Duck hunters urged to take water safety seriously

  • 1/05/2017

Duck hunters are being urged to wear life jackets when hunting on waterways this game bird season, with water levels in some parts of the North Island still much higher than normal as a result of the recent storms which deluged the country.A hunters lifejacket doesnt need to be bulky2.

The game bird hunting season opens this Saturday (6 May) and the traditional event will see thousands of hunters venturing out on rivers, lakes, streams and into wetlands around the country.  

In early April, Cyclone Debbie brought heavy rain and flooding to many regions and floodwaters still haven’t completely subsided in some regions, such as Bay of Plenty and Waikato.  

Top right: A hunter's lifejacket doesnt have to be bulky.

Fish & Game’s Southern Game Bird Manager for the Auckland Waikato region David Klee says the high water levels may cause problems for hunters when the game bird season opens.

“The amount of water around is phenomenal.  While water levels have been dropping, there have been places you could usually walk to which may still be inaccessible or only able to be reached by boat and some mai mais may be flooded.  At one stage, it looked like hunters might be shooting from the roof of their mai mais!” Mr Klee says.

David Klee says hunters need to take care around water.

“Always wear a life jacket when you are on the water and avoid overloading boats with mates, equipment and dogs,” he advises.

Water Safety New Zealand says the high water levels mean increased risk, particularly rivers which can be extremely changeable and unpredictable.

Water Safety’s CEO Jonty Mills says around a third of all preventable drownings over the last couple of years have occurred in rivers.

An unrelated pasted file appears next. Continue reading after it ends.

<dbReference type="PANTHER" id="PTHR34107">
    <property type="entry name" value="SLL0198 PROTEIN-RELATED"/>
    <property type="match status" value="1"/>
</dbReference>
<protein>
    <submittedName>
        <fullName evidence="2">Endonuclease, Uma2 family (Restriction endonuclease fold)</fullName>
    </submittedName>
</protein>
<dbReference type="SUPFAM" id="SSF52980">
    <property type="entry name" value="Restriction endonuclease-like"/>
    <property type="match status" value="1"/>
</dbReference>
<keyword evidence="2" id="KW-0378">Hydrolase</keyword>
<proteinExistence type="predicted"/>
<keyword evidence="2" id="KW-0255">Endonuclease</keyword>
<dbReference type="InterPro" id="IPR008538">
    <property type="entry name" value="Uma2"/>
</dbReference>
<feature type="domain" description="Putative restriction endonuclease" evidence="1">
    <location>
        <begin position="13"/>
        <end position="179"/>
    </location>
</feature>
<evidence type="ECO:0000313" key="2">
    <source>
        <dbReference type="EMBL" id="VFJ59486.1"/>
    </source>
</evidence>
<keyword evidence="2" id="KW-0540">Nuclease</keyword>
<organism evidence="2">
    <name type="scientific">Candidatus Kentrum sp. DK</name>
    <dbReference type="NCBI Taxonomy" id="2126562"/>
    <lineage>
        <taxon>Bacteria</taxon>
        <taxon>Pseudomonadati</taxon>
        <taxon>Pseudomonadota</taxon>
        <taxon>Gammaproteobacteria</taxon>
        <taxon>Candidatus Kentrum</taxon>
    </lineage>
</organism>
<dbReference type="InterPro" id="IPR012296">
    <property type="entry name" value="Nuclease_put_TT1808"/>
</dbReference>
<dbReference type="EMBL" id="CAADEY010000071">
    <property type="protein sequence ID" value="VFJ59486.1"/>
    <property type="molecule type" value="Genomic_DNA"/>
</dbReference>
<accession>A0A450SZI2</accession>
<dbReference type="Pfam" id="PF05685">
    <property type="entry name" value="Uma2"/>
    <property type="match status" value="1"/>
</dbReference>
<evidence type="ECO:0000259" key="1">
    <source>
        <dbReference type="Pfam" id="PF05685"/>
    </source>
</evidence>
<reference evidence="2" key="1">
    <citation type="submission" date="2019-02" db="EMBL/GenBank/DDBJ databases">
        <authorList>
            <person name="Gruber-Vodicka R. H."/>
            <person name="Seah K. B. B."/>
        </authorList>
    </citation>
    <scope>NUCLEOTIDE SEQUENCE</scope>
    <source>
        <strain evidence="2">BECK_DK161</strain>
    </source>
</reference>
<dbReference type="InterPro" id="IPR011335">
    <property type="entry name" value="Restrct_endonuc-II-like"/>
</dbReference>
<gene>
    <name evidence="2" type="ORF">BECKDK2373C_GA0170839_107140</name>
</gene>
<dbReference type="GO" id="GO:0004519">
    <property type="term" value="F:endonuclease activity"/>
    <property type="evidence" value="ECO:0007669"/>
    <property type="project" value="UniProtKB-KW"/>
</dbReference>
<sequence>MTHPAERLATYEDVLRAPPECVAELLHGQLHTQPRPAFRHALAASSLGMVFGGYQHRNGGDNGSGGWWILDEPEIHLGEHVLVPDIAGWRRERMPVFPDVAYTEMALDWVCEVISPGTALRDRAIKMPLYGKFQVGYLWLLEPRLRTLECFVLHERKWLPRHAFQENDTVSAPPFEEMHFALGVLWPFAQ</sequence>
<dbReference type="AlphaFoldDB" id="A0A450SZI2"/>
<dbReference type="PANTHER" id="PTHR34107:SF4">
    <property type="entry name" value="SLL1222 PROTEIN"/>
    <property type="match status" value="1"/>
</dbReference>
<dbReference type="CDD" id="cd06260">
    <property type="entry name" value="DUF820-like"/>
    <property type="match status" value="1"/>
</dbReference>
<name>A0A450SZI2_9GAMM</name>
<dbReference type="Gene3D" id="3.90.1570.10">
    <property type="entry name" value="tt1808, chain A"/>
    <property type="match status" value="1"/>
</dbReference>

“We urge all hunters to use caution and make safety a priority. Assess the risks and look after yourself and others. We want all hunters to come back to their families this season.”

Auckland-Waikato Fish & Game officer John Dyer says the risks are very real.

“The guy who sold me my first inflatable life jacket drowned while topping up his duck feeder in a flood.  He couldn’t swim and we spent a couple of days looking for him,” Mr Dyer says.

John Meikle is a Fish & Game officer in the Eastern region, which includes Bay of Plenty, Gisborne and Taupo.  He says hunters using waders to stay dry should always wear some form of belt.

“This can be as simple as a piece of rope tied round your waist but even better, use a shotgun cartridge belt round the outside of your waders.”

John Meikle explains that the belt creates an air pocket below your waist that allows you to float if you fall in.  He says there are other benefits as well.

“The belt also stops the cold water saturating your nether regions if you trip over and get a wee bit of a dunking.”

In North Canterbury, Fish & Game field officer Tony Hawker echoes the advice to use life jackets, saying they are cheap life insurance.

“The new inflatable life jackets aren’t cumbersome and don’t restrict your shooting, so wear them.”

Mr Hawker says large, shallow lakes like Lake Elsemere Te Waihora are a feature of Canterbury game bird hunting and hunters need to be aware of the particular threats they pose.

“While the lakes are shallow, there are deep spots and you need to watch your wading depth.  Debris on the lake bottom can also trip up an unwary hunter, while a strong southerly storm will create large waves which can be a real threat,” Mr Hawker says.

Irrigation ponds are an increasingly common feature in some parts of the country, and Fish & Game’s Central South Island field officer Rhys Adams says they pose specific risks.

“It is easy to under estimate irrigation ponds as their calm water and machine-countered banks can make them look benign.  Hunters need to realise the water is deep and cold and the banks are steep.

“They should wear warm clothing and strong footwear to cope with the rocky, steep sides and ensure the ducks and retrieving dogs are the only ones going for a swim in the irrigation pond,” Mr Adams says.

The game bird season runs from May 6 to August 27, although the duration of duck hunting opportunities varies in each of Fish & Game’s 12 regions.  Hunters are urged to check the regulations for the area they are hunting in to avoid hefty fines for breaking the rules.


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